Mitchum was a fantastic Marlowe, a bit older than he was in the books but he captured the tone fantastically. I'd put him just behind Bogart. As for the films, Farewell my Lovely isn't too bad. Although it does take out a lot from the novel. It's only about 90 mins. The Big Sleep is more faithful, despite the fact it has been relocated to the UK in the 70s. The material (pornography, drugs, homosexuality, nymphomania) which the 40s film hinted at is fully there in 70s version. But it doesn't quite work, because the books 40s sensibilities are carried over. Why should anybody give a shit about buying porn or being photographed naked? What was taboo in the 40s was pretty tame 30 years later.

 

 

There's another 70s version of a Chandler novel, The Long Goodbye. With Elliot Gould as Marlowe. First time I saw this version I hated it. It's nothing like the book. It takes the conceit of what if Chandler's 40s Marlowe was stuck in 70s LA. Marlowe with his code of honour is completely out of his depth in the deeply cynical 70s. 

 

it's definitely the best film of the three but the least faithful.. 

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As much as I love all these books.... 

 

American Psycho film is better than the book. There's moments in that book that were never going to be committed to film. 

 

Fight Club is superior to the book in every conceivable way. Helps when you have Fincher directing. 

 

Trainspotting again I think is much better in film form. 

 

Jurassic Park. Film honestly pisses all over the book. 

 

I could name countless others but that's enough. 

 

Someday I hope to see Blood Meridian brought to film but I think it may be unfilmable. Would take an auteur to translate it. The only directors I think could make it work are perhaps The Coen Brothers or David Fincher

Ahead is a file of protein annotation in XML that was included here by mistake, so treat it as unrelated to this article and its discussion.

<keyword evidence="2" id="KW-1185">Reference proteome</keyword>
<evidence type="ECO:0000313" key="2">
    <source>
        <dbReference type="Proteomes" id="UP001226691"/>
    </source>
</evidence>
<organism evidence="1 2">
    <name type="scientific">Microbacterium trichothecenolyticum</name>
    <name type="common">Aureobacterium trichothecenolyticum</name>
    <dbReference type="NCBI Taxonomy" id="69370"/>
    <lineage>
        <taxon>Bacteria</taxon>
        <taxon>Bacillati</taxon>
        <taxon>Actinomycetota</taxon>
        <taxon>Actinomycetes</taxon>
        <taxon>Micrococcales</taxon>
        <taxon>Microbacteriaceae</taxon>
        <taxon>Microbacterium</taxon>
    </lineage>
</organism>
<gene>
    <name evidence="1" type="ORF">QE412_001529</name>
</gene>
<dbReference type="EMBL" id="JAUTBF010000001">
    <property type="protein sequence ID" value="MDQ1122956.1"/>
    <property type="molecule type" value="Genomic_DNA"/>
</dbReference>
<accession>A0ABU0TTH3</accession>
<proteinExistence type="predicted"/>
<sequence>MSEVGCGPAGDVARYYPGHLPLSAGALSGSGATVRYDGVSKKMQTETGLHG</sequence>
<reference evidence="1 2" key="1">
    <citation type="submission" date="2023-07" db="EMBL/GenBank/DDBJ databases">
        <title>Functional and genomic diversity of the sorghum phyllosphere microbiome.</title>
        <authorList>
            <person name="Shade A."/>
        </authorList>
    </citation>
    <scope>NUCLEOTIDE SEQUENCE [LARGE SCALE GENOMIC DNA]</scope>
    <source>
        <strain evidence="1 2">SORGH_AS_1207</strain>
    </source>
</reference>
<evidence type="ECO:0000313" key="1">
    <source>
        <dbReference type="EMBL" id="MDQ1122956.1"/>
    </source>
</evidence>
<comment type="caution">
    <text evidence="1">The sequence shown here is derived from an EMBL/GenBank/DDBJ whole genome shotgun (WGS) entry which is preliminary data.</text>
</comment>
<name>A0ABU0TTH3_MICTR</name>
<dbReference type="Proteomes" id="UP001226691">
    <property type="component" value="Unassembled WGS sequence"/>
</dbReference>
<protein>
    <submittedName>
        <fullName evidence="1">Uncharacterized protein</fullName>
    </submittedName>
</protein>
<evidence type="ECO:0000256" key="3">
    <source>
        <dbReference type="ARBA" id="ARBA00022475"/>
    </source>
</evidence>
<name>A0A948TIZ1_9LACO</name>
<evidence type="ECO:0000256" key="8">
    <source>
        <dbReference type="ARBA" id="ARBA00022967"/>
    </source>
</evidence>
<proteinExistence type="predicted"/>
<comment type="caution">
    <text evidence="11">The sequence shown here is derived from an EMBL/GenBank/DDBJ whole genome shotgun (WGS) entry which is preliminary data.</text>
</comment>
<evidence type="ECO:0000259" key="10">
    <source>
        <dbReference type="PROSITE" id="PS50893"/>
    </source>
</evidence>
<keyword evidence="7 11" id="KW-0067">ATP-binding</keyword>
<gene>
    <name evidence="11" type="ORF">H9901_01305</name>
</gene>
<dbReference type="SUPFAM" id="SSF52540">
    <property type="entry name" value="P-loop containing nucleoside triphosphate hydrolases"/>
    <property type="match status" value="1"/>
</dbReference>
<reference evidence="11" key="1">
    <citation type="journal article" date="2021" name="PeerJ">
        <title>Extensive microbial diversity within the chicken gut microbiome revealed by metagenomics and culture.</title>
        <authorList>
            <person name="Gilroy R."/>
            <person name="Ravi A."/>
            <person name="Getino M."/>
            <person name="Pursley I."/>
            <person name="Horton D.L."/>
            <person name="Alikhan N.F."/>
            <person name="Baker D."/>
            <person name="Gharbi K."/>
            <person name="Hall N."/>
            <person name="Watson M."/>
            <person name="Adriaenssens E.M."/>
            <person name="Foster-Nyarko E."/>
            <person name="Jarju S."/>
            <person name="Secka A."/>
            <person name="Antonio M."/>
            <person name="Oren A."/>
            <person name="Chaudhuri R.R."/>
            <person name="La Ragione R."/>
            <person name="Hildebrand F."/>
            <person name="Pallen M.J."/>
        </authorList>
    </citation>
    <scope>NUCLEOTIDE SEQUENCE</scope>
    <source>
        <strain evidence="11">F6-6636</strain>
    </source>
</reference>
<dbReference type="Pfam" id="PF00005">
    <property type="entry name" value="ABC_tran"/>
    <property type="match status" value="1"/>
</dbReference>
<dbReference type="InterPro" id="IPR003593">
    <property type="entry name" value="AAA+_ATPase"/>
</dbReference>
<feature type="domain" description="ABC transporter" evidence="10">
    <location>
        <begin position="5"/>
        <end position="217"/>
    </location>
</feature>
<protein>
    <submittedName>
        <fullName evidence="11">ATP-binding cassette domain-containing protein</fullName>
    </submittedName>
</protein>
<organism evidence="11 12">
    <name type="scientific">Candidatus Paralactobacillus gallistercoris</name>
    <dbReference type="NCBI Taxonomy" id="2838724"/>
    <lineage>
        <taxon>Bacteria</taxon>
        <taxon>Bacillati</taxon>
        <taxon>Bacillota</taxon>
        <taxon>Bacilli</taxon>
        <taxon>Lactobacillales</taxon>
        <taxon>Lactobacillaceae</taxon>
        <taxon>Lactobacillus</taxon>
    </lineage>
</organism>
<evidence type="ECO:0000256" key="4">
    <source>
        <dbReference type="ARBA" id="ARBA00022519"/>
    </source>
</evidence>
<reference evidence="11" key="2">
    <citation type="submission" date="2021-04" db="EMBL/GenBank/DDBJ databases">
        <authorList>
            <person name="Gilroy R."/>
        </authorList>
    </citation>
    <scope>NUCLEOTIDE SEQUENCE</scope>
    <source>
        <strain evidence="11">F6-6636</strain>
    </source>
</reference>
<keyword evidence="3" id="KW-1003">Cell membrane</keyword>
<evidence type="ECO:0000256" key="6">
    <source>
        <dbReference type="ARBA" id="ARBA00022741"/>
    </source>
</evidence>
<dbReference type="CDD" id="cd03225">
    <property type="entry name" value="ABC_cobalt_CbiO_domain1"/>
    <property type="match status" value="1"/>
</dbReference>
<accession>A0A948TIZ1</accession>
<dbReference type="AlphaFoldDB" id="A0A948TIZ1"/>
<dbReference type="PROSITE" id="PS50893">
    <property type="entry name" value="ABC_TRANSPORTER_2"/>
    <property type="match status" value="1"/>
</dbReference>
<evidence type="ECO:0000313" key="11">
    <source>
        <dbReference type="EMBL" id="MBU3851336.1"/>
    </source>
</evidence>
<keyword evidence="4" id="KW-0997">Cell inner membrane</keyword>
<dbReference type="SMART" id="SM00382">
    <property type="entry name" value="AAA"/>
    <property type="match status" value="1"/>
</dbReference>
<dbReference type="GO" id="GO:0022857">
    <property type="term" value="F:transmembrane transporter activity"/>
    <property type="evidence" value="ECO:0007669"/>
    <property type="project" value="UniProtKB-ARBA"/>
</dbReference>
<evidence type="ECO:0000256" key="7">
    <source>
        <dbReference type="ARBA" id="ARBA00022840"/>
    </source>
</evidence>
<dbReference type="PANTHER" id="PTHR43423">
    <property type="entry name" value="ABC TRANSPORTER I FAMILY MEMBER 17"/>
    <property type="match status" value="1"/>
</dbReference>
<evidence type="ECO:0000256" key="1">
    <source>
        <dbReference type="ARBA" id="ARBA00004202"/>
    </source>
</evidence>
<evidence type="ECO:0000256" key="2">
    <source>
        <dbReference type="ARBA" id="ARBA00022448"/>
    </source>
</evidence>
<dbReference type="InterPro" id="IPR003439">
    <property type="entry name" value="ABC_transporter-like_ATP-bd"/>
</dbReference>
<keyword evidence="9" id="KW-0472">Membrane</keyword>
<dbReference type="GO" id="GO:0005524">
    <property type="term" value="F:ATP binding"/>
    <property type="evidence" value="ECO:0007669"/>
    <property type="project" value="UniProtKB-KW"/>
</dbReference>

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The Dead Zone (1983): Christopher Walken, in the role he was born to play as a crippled psychic, leads a wonderful all star cast (Herbert Lom, Martin Sheen, Brooke Adams, Tom Skerritt), in a super natural tale of lost love, right wing psychopaths and a world in turmoil.

 

In my opinion, the best Stephen King adaptation and it is helped

immeasurably by the practical effects of the time. I saw an interview with Walken, in which he confirm that the scene with him lying in bed and surrounded by a raging fire, was literally just that!

 

If you haven’t seen this, go watch it! The book is good, but the movie (with its subtle, understated acting and wonderful direction by David Cronenberg) is better.

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21 hours ago, Vespa Alex said:

Possibly the opposite to what was intended, but The Warriors and Starship Troopers are far more enjoyable than the novels they are based on. 


No. The film is great, but the novel is excellent.

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On 02/09/2021 at 10:01, Sabreman said:

The Woman in the Dunes. One of my favourite books and one of my favourite movies. I think it did as perfect a job as you could do in adaptation, considering the amount of inner monologue you lose in the transition to screen. The novel gives you more to chew on in its themes, but the film has a visual storytelling edge that comes into its own.


I watched the film for the first time this year. So good. Haven’t read the book though.

 

I have a soft spot for 1984 and Fahrenheit 451 (the older one) although neither are anywhere near as good as the books.